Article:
Because patients who will receive vaccines or other medical interventions represent a variety of demographics, it’s important that clinical trials do too, she said. That’s one reason why clinical trials occur in smaller groups across a variety of locations in the United States. Here in Redding, Sandberg said, volunteers for clinical research are usually older and white, although the center is always seeking to diversify its volunteer population through new recruiting.

The clinic was founded in 2009 by a local neurosurgeon, Dr. Jamish Saleh. In recent years, two more branches, including one in southern California and one in Colorado, have opened. Paradigm eventually hopes to open fifteen research clinics across the nation, particularly in areas with more ethnic diversity, where diverse individuals can be more easily recruited into trials.

All totalled, Paradigm’s clinical trials for the COVID vaccines included more than 400 participants in a series of trials that included testing of booster vaccines. And although the clinic is no longer enrolling in COVID vaccine trials, they continue to collect data from the patients in their vaccine booster trials to monitor for the presence of viral antibodies as a means of assessing how long the vaccines’ effectiveness lasts.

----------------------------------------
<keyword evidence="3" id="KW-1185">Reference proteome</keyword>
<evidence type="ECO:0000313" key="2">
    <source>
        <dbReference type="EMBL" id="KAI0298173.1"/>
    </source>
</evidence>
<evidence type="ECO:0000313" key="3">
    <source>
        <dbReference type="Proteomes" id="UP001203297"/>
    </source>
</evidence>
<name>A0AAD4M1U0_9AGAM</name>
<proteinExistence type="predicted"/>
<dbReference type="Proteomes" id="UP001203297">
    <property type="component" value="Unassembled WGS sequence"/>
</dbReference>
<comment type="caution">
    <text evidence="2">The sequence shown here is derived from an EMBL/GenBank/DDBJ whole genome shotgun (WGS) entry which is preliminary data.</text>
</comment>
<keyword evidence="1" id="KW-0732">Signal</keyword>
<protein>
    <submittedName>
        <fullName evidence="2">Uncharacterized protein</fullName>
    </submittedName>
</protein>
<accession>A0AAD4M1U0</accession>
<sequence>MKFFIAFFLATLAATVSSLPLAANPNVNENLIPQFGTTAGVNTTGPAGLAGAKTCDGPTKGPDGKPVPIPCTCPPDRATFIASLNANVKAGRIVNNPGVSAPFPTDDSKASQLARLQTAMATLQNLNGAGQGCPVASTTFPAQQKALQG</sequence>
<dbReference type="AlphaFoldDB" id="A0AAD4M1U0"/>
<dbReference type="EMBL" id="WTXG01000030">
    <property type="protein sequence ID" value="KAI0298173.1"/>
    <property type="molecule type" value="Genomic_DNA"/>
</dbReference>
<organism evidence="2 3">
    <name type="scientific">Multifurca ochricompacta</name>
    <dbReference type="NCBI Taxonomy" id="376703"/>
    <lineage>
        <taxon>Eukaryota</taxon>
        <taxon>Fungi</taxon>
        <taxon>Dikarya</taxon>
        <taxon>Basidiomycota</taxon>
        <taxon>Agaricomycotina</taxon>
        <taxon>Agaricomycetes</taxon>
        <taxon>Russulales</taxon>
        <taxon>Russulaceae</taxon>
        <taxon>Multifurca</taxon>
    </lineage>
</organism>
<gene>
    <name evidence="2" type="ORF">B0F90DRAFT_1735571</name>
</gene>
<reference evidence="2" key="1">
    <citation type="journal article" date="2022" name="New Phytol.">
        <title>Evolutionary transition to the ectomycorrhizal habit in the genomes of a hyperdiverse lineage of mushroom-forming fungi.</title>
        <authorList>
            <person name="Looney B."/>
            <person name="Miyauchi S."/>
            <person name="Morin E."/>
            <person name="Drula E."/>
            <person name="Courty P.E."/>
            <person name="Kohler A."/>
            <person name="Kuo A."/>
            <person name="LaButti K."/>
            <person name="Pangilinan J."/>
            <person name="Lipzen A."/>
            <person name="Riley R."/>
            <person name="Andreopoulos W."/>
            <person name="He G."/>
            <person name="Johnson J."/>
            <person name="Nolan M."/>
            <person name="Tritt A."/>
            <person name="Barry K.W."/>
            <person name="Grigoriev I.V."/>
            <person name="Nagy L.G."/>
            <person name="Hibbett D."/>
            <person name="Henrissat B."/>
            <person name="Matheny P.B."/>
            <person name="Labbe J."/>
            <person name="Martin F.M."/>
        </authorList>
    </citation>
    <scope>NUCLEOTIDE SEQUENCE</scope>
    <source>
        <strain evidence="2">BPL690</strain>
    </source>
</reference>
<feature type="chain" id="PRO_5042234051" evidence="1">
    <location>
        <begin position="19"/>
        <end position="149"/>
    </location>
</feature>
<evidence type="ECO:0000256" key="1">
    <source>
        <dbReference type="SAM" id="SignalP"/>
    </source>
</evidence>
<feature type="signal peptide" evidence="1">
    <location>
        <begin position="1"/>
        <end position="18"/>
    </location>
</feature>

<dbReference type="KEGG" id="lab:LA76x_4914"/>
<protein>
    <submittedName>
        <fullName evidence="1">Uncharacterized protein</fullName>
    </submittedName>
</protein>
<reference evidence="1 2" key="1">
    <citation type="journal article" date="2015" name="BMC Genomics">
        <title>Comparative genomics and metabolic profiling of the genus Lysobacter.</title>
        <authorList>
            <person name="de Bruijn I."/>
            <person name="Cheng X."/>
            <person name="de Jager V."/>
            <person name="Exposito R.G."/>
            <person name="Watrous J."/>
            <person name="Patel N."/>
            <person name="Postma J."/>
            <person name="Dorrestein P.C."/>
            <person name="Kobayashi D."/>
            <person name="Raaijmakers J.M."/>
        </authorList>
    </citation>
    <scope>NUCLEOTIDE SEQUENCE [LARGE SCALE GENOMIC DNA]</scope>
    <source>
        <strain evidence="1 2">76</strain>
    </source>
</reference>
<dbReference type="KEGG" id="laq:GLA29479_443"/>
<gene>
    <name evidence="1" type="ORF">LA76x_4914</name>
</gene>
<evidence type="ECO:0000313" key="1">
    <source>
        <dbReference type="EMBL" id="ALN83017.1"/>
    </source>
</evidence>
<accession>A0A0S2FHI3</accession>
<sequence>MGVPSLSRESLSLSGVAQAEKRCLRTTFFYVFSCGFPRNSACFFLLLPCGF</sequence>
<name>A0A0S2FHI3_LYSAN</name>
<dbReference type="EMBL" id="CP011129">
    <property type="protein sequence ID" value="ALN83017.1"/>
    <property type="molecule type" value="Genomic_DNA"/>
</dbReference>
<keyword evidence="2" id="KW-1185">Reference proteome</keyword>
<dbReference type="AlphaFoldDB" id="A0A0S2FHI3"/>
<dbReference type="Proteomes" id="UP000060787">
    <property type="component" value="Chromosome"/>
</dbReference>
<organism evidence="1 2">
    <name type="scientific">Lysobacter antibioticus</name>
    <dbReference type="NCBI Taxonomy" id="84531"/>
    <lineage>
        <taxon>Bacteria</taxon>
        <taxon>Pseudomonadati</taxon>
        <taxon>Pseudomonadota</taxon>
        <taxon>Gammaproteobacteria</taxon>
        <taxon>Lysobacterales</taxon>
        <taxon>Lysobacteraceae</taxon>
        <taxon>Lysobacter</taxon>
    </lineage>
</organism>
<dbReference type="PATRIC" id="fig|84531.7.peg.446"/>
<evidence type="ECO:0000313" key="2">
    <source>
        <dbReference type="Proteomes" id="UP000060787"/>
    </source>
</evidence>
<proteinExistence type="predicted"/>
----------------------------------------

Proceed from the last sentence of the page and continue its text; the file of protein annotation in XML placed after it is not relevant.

That research will help guide FDA recommendations on how often Americans should receive COVID boosters to help keep the pandemic at bay, driving future recommendations from the Centers for Disease Control and Prevention (CDC), and helping to protect populations, particularly the most vulnerable, from the most severe effects of COVID, including death. 

For participants in COVID vaccine research, learning if they had received the vaccine or a placebo became particularly important as the vaccines became available to those around them after emergency authorization came through from the FDA. Most clinical research trials at Paradigm are “observer-blinded,” meaning neither the patient or the research staff know whether they have received the intervention or a placebo.

The clinic is allowed to unblind patients only after the research is complete. For those who had received one of the COVID vaccines, Sandberg said, the reaction to learning their vaccinated status was excitement, followed by concern about how long they might be protected by the vaccines, a question, Sandberg says, they still can’t answer for certain.